Videowall technology such as Samsung's The Wall provide massive, uninterrupted viewing canvasses for the control room.
Time and budget-crunched corporate IT staffers have an unlikely new best friend on the job: desktop monitors equipped with USB-C connections. This technology supports staff by building ports into monitors, cleaning up workstations, reducing mundane support requests and lowering overall capital costs for workplace computing gear.
With full USB-C support, employees can sit down with a laptop and connect just a single cable to everything necessary to be productive. Instead of a tangle of conventional USB cables for peripherals like an external keyboard, mouse, printer, hard drive, power adapter “brick” and a video signal cable, one USB-C cable handles everything, including powering the laptop.
External USB hubs or docking stations aren’t needed to get everything connected, because the monitor takes on that role. Conventional monitors have interfaces on the back or sides for connecting video and audio, but USB-C allows users to simultaneously run off one cable linking the laptop and screen.
Growing Usage and Adoption
The installed base for laptops with USB-C ports is still small, but it is expected that all but budget laptops will eventually ship with the new ports and capabilities. “The vast majority of the market for computing devices, including desktops and laptops, will converge around USB Type-C, and to a lesser extent, Thunderbolt 3.0 solutions [by 2025],” predicts ABI Research.
The Complete Guide to USB Type-C
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USB-C will gradually replace older USB types, including USB-A, USB-B and USB Mini-B ports that have been around for more than a decade and don’t offer the same capabilities or data transfer speeds. It’s important to know that USB-C is the connector type and USB 3.1 is a broad technology standard. The Thunderbolt 3.0 standard developed by Intel also uses USB-C ports but supports much faster data transfer speeds than USB 3.1.
As a newer standard, USB-C offers the following advantages:
- Simplifies connections, with one standard reversible connector that can never plug into a jack the wrong way
- Handles multiple duties from one monitor port, connecting peripherals like keyboards, mouses, backup drives and printers all plugged in to the monitor instead of the laptop
- Powers and quickly charges a laptop without requiring a bulky external power supply and cord
- Universal compatibility, meaning a USB-C monitor can power and charge any laptop equipped with USB-C
- Faster data transfer rates for tasks like external hard drive backups — conventional USB has a transfer rate of up to 10Gbps, while USB-C enables transfers as fast 40Gbps using Thunderbolt
For users, that means quick and easy connections and removes the worry and hassle of keeping laptops charged. For support teams, technologies that simplify usage and remove potential points of docking failure are welcomed. USB-C brings a level of versatility that hasn’t existed until now, raising capabilities while packing them into a no-nonsense connector.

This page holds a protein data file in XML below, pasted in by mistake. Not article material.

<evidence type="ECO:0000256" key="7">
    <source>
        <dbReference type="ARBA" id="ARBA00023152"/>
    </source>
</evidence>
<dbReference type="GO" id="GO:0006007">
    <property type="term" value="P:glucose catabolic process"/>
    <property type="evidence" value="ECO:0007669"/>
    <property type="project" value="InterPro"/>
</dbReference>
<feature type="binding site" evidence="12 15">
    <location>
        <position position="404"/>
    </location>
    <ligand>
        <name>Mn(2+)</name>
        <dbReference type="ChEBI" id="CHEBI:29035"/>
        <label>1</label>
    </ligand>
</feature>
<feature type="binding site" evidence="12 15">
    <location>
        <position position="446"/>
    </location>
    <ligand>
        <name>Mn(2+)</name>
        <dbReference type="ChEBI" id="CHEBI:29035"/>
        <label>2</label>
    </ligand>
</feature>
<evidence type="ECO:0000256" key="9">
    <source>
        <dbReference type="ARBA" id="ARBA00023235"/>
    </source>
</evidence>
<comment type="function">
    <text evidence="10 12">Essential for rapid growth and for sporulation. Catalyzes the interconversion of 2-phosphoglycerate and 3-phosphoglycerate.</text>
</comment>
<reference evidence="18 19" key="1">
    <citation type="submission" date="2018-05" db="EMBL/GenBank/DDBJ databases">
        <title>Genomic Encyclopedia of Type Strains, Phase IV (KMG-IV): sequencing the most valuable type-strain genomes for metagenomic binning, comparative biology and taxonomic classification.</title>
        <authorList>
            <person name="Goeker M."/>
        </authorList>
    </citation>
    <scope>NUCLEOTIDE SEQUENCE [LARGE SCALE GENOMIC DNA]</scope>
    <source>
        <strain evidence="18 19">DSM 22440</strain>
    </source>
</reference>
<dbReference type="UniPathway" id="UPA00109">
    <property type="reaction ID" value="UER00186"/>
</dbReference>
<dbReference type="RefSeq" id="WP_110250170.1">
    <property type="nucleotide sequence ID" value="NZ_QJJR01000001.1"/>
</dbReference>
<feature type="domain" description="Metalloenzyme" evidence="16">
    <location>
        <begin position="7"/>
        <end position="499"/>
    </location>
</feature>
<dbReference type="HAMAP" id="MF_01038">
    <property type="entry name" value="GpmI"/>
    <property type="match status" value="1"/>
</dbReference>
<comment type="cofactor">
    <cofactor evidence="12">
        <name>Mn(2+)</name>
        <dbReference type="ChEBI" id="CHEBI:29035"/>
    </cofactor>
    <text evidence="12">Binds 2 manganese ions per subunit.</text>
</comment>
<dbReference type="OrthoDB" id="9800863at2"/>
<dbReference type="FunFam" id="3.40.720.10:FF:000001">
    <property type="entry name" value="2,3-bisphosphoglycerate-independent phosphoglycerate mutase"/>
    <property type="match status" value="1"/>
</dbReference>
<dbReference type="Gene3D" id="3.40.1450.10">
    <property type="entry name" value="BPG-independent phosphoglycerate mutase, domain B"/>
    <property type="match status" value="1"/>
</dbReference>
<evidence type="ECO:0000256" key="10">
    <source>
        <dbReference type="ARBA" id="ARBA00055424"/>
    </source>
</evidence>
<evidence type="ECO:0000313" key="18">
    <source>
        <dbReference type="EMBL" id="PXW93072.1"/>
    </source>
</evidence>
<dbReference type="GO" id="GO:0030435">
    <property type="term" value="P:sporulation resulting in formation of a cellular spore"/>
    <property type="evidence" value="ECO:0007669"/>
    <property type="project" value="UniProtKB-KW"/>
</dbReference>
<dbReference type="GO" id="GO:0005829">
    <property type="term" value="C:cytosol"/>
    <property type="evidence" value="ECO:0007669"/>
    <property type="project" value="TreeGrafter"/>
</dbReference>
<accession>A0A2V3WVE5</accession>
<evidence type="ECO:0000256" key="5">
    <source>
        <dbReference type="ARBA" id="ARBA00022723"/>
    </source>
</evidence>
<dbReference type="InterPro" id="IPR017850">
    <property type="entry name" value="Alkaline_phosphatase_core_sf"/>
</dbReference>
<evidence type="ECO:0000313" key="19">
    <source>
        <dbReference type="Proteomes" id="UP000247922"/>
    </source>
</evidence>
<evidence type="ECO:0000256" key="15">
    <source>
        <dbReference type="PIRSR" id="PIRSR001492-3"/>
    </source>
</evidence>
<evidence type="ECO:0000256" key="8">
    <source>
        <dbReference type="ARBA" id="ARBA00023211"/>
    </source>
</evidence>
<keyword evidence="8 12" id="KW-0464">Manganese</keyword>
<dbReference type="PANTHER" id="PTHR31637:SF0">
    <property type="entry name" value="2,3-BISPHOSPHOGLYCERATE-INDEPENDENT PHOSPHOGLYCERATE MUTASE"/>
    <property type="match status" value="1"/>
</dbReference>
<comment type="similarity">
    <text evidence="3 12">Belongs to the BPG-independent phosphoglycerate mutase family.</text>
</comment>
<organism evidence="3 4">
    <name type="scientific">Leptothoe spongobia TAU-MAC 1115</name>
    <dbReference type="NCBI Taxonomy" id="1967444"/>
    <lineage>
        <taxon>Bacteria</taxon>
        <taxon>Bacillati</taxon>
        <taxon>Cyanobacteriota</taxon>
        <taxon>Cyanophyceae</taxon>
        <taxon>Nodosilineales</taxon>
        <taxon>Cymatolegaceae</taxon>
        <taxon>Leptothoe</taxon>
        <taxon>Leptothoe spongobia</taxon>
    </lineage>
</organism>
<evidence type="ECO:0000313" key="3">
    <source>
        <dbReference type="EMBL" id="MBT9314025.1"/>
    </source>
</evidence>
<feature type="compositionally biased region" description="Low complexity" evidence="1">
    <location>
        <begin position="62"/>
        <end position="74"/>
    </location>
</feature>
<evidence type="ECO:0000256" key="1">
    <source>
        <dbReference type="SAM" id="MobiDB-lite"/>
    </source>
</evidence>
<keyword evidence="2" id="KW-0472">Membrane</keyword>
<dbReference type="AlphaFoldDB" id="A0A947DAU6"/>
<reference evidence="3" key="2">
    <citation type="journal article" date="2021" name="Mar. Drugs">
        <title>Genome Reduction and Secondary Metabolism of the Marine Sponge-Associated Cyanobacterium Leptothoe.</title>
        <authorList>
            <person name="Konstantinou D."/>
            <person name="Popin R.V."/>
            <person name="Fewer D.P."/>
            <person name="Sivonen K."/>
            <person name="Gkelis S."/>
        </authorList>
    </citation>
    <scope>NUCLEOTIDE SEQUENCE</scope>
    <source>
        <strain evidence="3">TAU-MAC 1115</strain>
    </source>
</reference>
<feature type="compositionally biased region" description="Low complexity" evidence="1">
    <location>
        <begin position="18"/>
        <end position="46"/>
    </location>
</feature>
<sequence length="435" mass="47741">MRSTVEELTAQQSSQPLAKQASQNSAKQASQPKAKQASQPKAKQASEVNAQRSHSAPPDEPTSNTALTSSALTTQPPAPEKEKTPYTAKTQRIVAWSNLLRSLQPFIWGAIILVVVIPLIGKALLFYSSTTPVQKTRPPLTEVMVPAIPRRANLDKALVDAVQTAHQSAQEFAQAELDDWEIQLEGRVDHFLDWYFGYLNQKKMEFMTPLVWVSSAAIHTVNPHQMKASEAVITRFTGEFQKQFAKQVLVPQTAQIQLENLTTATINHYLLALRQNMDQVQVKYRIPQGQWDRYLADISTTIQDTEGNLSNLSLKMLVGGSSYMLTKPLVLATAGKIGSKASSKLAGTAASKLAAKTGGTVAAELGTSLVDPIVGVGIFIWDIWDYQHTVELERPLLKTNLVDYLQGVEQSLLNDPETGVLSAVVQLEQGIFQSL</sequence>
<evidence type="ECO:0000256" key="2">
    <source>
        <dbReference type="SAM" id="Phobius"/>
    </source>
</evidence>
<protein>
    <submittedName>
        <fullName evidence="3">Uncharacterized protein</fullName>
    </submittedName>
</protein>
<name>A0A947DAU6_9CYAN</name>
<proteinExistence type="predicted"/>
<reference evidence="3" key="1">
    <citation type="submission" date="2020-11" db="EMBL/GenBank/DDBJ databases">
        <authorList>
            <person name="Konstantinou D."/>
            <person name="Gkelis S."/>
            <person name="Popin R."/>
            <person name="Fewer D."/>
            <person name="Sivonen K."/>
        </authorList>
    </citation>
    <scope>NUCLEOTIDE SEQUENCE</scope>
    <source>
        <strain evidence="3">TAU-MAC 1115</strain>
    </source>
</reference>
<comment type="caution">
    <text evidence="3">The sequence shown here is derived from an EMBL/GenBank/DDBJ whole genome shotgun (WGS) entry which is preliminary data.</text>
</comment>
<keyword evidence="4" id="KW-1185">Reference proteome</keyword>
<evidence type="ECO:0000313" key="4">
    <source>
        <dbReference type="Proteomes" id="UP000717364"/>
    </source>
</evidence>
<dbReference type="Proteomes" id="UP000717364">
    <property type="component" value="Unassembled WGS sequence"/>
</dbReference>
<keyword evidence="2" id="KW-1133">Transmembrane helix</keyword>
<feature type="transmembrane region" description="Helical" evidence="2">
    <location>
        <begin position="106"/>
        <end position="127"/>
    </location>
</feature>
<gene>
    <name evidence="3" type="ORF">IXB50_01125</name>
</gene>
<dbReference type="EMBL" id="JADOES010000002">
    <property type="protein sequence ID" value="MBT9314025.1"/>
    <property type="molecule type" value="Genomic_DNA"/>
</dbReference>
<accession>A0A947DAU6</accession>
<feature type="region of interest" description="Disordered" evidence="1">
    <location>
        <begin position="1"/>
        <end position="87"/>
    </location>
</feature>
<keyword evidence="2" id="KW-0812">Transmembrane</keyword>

Building a Modern Workspace
The attraction to corporate desktop support teams is obvious. For most of them, at least part of their day-to-day job involves running around getting staffers set up on workstations and in meeting spaces. When employees lose a power adapter or video signal cable, need a different docking station or don’t have the right monitor connector, the IT team is the first to be contacted.
To minimize support time, IT teams are buying expensive docking stations that easily connect worker laptops to monitors, but in many organizations, these docks need to support multiple laptops and hardware types. In pop-up meeting spaces like huddles, they’re equipping each with multiple types of signal cables and adapter dongles to minimize the urgent support requests that come in when a laptop won’t connect with a room’s monitor.
A USB-C monitor removes all the headaches for workers who just want to plug in and get to work, and for IT support team members who’d prefer to focus on larger, more big-picture projects. The monitor becomes the hub, and staff can walk up to assigned or temporary desks, connect their USB-C-ready laptop, and with access to a keyboard and mouse, be ready to work. With USB-C in place, IT teams are supporting fewer accessory devices, reducing the number of desk-side help tickets as well as capital costs.
While many corporate environments don’t have many USB-C devices yet, investing in monitors that have full USB-C support built-in provides an easy upgrade path as laptops go through a refresh cycle in the business. Those monitors still offer more conventional connections, and when the shift to USB-C happens, IT support can start realizing the benefits.
Get your complete guide to how USB-C can clear desk space, streamline office setups, and ultimately save time and money for IT departments.